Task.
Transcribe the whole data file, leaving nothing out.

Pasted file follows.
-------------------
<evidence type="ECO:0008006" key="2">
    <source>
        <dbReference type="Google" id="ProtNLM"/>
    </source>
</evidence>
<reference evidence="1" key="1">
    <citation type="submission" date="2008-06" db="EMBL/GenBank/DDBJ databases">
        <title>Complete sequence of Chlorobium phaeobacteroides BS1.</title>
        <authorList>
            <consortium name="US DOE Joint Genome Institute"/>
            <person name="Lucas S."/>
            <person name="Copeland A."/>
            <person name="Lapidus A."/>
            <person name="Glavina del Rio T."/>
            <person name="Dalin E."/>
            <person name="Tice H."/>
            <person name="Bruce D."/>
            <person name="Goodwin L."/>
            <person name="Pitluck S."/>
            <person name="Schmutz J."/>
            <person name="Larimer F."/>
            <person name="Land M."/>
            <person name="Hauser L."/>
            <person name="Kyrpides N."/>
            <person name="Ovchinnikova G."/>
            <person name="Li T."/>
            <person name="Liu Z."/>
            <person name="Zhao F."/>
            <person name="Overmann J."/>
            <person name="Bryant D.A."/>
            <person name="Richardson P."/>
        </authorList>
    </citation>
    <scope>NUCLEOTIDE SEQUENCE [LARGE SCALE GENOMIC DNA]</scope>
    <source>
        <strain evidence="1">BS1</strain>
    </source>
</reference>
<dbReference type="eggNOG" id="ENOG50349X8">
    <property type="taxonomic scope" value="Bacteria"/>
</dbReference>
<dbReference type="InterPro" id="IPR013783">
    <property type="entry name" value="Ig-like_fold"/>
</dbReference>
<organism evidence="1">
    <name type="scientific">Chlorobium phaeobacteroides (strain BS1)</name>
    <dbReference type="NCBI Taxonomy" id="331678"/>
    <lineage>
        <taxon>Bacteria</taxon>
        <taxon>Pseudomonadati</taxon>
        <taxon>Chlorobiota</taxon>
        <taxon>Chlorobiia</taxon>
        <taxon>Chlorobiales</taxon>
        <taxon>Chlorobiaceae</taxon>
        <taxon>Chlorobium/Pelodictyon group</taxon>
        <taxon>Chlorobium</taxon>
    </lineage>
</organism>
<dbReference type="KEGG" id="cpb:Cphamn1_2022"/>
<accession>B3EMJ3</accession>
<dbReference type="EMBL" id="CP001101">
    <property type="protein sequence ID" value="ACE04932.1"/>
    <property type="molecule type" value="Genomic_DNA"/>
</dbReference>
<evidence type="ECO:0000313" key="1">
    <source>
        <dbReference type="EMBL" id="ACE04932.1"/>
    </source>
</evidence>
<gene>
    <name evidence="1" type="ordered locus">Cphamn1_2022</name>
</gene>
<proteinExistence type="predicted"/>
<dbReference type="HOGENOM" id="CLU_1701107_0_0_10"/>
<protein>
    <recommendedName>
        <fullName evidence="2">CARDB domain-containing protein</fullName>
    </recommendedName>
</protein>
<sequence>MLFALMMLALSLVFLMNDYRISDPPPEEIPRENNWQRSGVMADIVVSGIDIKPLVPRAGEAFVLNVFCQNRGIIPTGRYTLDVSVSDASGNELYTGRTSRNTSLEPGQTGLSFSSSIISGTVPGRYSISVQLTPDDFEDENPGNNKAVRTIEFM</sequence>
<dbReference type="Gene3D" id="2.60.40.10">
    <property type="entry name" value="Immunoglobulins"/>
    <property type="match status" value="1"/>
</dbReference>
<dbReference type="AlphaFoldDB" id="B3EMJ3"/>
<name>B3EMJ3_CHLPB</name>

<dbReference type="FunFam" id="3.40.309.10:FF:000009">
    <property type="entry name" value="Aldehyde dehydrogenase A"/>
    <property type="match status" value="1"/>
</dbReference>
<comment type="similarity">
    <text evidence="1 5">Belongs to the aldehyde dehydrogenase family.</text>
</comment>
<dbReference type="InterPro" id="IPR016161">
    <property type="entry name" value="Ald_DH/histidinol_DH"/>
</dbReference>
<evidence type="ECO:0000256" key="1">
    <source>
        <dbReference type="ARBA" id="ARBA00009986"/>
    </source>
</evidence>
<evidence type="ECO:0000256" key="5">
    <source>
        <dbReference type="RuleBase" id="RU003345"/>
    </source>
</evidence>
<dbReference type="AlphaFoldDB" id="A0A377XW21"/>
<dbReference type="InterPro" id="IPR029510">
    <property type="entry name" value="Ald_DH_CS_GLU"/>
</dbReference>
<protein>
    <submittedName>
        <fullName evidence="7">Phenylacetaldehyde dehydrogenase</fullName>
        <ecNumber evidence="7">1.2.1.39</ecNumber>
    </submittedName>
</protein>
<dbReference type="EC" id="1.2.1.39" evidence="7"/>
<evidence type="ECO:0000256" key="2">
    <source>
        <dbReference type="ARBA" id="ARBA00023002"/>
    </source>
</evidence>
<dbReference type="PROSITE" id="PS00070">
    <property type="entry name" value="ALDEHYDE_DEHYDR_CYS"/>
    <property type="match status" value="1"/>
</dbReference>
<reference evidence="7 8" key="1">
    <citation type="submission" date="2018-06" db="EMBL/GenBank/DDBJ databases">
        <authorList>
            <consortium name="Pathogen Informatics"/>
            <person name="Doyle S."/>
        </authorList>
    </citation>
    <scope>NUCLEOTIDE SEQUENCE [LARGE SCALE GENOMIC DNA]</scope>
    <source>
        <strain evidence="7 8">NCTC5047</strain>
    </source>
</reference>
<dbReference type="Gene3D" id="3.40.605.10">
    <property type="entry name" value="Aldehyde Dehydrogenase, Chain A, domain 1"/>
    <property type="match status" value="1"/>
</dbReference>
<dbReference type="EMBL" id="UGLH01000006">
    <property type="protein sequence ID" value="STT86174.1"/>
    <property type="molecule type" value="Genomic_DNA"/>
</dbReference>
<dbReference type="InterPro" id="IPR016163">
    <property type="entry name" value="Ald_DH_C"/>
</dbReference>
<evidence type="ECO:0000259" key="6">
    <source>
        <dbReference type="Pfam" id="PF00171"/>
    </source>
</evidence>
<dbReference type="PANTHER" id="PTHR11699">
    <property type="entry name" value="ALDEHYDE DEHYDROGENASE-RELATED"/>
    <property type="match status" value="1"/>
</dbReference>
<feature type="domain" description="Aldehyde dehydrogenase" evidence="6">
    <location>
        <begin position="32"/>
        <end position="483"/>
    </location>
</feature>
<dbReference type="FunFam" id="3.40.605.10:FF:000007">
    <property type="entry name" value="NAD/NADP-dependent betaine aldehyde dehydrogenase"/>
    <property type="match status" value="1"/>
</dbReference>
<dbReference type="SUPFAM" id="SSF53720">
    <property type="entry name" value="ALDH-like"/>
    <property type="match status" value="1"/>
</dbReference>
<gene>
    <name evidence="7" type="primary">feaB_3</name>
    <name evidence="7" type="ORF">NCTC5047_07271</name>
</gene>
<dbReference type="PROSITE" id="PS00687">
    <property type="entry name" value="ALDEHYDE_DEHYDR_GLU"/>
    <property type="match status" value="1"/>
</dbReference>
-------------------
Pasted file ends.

<evidence type="ECO:0008006" key="2">
    <source>
        <dbReference type="Google" id="ProtNLM"/>
    </source>
</evidence>
<reference evidence="1" key="1">
    <citation type="submission" date="2008-06" db="EMBL/GenBank/DDBJ databases">
        <title>Complete sequence of Chlorobium phaeobacteroides BS1.</title>
        <authorList>
            <consortium name="US DOE Joint Genome Institute"/>
            <person name="Lucas S."/>
            <person name="Copeland A."/>
            <person name="Lapidus A."/>
            <person name="Glavina del Rio T."/>
            <person name="Dalin E."/>
            <person name="Tice H."/>
            <person name="Bruce D."/>
            <person name="Goodwin L."/>
            <person name="Pitluck S."/>
            <person name="Schmutz J."/>
            <person name="Larimer F."/>
            <person name="Land M."/>
            <person name="Hauser L."/>
            <person name="Kyrpides N."/>
            <person name="Ovchinnikova G."/>
            <person name="Li T."/>
            <person name="Liu Z."/>
            <person name="Zhao F."/>
            <person name="Overmann J."/>
            <person name="Bryant D.A."/>
            <person name="Richardson P."/>
        </authorList>
    </citation>
    <scope>NUCLEOTIDE SEQUENCE [LARGE SCALE GENOMIC DNA]</scope>
    <source>
        <strain evidence="1">BS1</strain>
    </source>
</reference>
<dbReference type="eggNOG" id="ENOG50349X8">
    <property type="taxonomic scope" value="Bacteria"/>
</dbReference>
<dbReference type="InterPro" id="IPR013783">
    <property type="entry name" value="Ig-like_fold"/>
</dbReference>
<organism evidence="1">
    <name type="scientific">Chlorobium phaeobacteroides (strain BS1)</name>
    <dbReference type="NCBI Taxonomy" id="331678"/>
    <lineage>
        <taxon>Bacteria</taxon>
        <taxon>Pseudomonadati</taxon>
        <taxon>Chlorobiota</taxon>
        <taxon>Chlorobiia</taxon>
        <taxon>Chlorobiales</taxon>
        <taxon>Chlorobiaceae</taxon>
        <taxon>Chlorobium/Pelodictyon group</taxon>
        <taxon>Chlorobium</taxon>
    </lineage>
</organism>
<dbReference type="KEGG" id="cpb:Cphamn1_2022"/>
<accession>B3EMJ3</accession>
<dbReference type="EMBL" id="CP001101">
    <property type="protein sequence ID" value="ACE04932.1"/>
    <property type="molecule type" value="Genomic_DNA"/>
</dbReference>
<evidence type="ECO:0000313" key="1">
    <source>
        <dbReference type="EMBL" id="ACE04932.1"/>
    </source>
</evidence>
<gene>
    <name evidence="1" type="ordered locus">Cphamn1_2022</name>
</gene>
<proteinExistence type="predicted"/>
<dbReference type="HOGENOM" id="CLU_1701107_0_0_10"/>
<protein>
    <recommendedName>
        <fullName evidence="2">CARDB domain-containing protein</fullName>
    </recommendedName>
</protein>
<sequence>MLFALMMLALSLVFLMNDYRISDPPPEEIPRENNWQRSGVMADIVVSGIDIKPLVPRAGEAFVLNVFCQNRGIIPTGRYTLDVSVSDASGNELYTGRTSRNTSLEPGQTGLSFSSSIISGTVPGRYSISVQLTPDDFEDENPGNNKAVRTIEFM</sequence>
<dbReference type="Gene3D" id="2.60.40.10">
    <property type="entry name" value="Immunoglobulins"/>
    <property type="match status" value="1"/>
</dbReference>
<dbReference type="AlphaFoldDB" id="B3EMJ3"/>
<name>B3EMJ3_CHLPB</name>

<dbReference type="FunFam" id="3.40.309.10:FF:000009">
    <property type="entry name" value="Aldehyde dehydrogenase A"/>
    <property type="match status" value="1"/>
</dbReference>
<comment type="similarity">
    <text evidence="1 5">Belongs to the aldehyde dehydrogenase family.</text>
</comment>
<dbReference type="InterPro" id="IPR016161">
    <property type="entry name" value="Ald_DH/histidinol_DH"/>
</dbReference>
<evidence type="ECO:0000256" key="1">
    <source>
        <dbReference type="ARBA" id="ARBA00009986"/>
    </source>
</evidence>
<evidence type="ECO:0000256" key="5">
    <source>
        <dbReference type="RuleBase" id="RU003345"/>
    </source>
</evidence>
<dbReference type="AlphaFoldDB" id="A0A377XW21"/>
<dbReference type="InterPro" id="IPR029510">
    <property type="entry name" value="Ald_DH_CS_GLU"/>
</dbReference>
<protein>
    <submittedName>
        <fullName evidence="7">Phenylacetaldehyde dehydrogenase</fullName>
        <ecNumber evidence="7">1.2.1.39</ecNumber>
    </submittedName>
</protein>
<dbReference type="EC" id="1.2.1.39" evidence="7"/>
<evidence type="ECO:0000256" key="2">
    <source>
        <dbReference type="ARBA" id="ARBA00023002"/>
    </source>
</evidence>
<dbReference type="PROSITE" id="PS00070">
    <property type="entry name" value="ALDEHYDE_DEHYDR_CYS"/>
    <property type="match status" value="1"/>
</dbReference>
<reference evidence="7 8" key="1">
    <citation type="submission" date="2018-06" db="EMBL/GenBank/DDBJ databases">
        <authorList>
            <consortium name="Pathogen Informatics"/>
            <person name="Doyle S."/>
        </authorList>
    </citation>
    <scope>NUCLEOTIDE SEQUENCE [LARGE SCALE GENOMIC DNA]</scope>
    <source>
        <strain evidence="7 8">NCTC5047</strain>
    </source>
</reference>
<dbReference type="Gene3D" id="3.40.605.10">
    <property type="entry name" value="Aldehyde Dehydrogenase, Chain A, domain 1"/>
    <property type="match status" value="1"/>
</dbReference>
<dbReference type="EMBL" id="UGLH01000006">
    <property type="protein sequence ID" value="STT86174.1"/>
    <property type="molecule type" value="Genomic_DNA"/>
</dbReference>
<dbReference type="InterPro" id="IPR016163">
    <property type="entry name" value="Ald_DH_C"/>
</dbReference>
<evidence type="ECO:0000259" key="6">
    <source>
        <dbReference type="Pfam" id="PF00171"/>
    </source>
</evidence>
<dbReference type="PANTHER" id="PTHR11699">
    <property type="entry name" value="ALDEHYDE DEHYDROGENASE-RELATED"/>
    <property type="match status" value="1"/>
</dbReference>
<feature type="domain" description="Aldehyde dehydrogenase" evidence="6">
    <location>
        <begin position="32"/>
        <end position="483"/>
    </location>
</feature>
<dbReference type="FunFam" id="3.40.605.10:FF:000007">
    <property type="entry name" value="NAD/NADP-dependent betaine aldehyde dehydrogenase"/>
    <property type="match status" value="1"/>
</dbReference>
<dbReference type="SUPFAM" id="SSF53720">
    <property type="entry name" value="ALDH-like"/>
    <property type="match status" value="1"/>
</dbReference>
<gene>
    <name evidence="7" type="primary">feaB_3</name>
    <name evidence="7" type="ORF">NCTC5047_07271</name>
</gene>
<dbReference type="PROSITE" id="PS00687">
    <property type="entry name" value="ALDEHYDE_DEHYDR_GLU"/>
    <property type="match status" value="1"/>
</dbReference>